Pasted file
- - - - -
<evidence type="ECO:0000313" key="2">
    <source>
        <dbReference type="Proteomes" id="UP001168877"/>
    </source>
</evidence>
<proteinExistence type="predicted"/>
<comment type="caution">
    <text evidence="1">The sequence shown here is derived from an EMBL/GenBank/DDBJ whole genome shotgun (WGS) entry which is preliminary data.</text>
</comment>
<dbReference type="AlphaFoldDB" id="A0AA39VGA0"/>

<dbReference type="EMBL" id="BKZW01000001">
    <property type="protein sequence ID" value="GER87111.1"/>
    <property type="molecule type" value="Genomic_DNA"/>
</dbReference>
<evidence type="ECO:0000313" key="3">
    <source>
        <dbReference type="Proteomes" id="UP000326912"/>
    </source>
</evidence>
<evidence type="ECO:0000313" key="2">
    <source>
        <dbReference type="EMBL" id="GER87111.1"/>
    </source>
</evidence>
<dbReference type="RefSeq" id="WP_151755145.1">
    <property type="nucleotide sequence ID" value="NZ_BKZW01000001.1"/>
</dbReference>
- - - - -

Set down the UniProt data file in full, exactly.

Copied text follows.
<evidence type="ECO:0000313" key="2">
    <source>
        <dbReference type="Proteomes" id="UP001168877"/>
    </source>
</evidence>
<proteinExistence type="predicted"/>
<comment type="caution">
    <text evidence="1">The sequence shown here is derived from an EMBL/GenBank/DDBJ whole genome shotgun (WGS) entry which is preliminary data.</text>
</comment>
<dbReference type="AlphaFoldDB" id="A0AA39VGA0"/>

<dbReference type="EMBL" id="BKZW01000001">
    <property type="protein sequence ID" value="GER87111.1"/>
    <property type="molecule type" value="Genomic_DNA"/>
</dbReference>
<evidence type="ECO:0000313" key="3">
    <source>
        <dbReference type="Proteomes" id="UP000326912"/>
    </source>
</evidence>
<evidence type="ECO:0000313" key="2">
    <source>
        <dbReference type="EMBL" id="GER87111.1"/>
    </source>
</evidence>
<dbReference type="RefSeq" id="WP_151755145.1">
    <property type="nucleotide sequence ID" value="NZ_BKZW01000001.1"/>
</dbReference>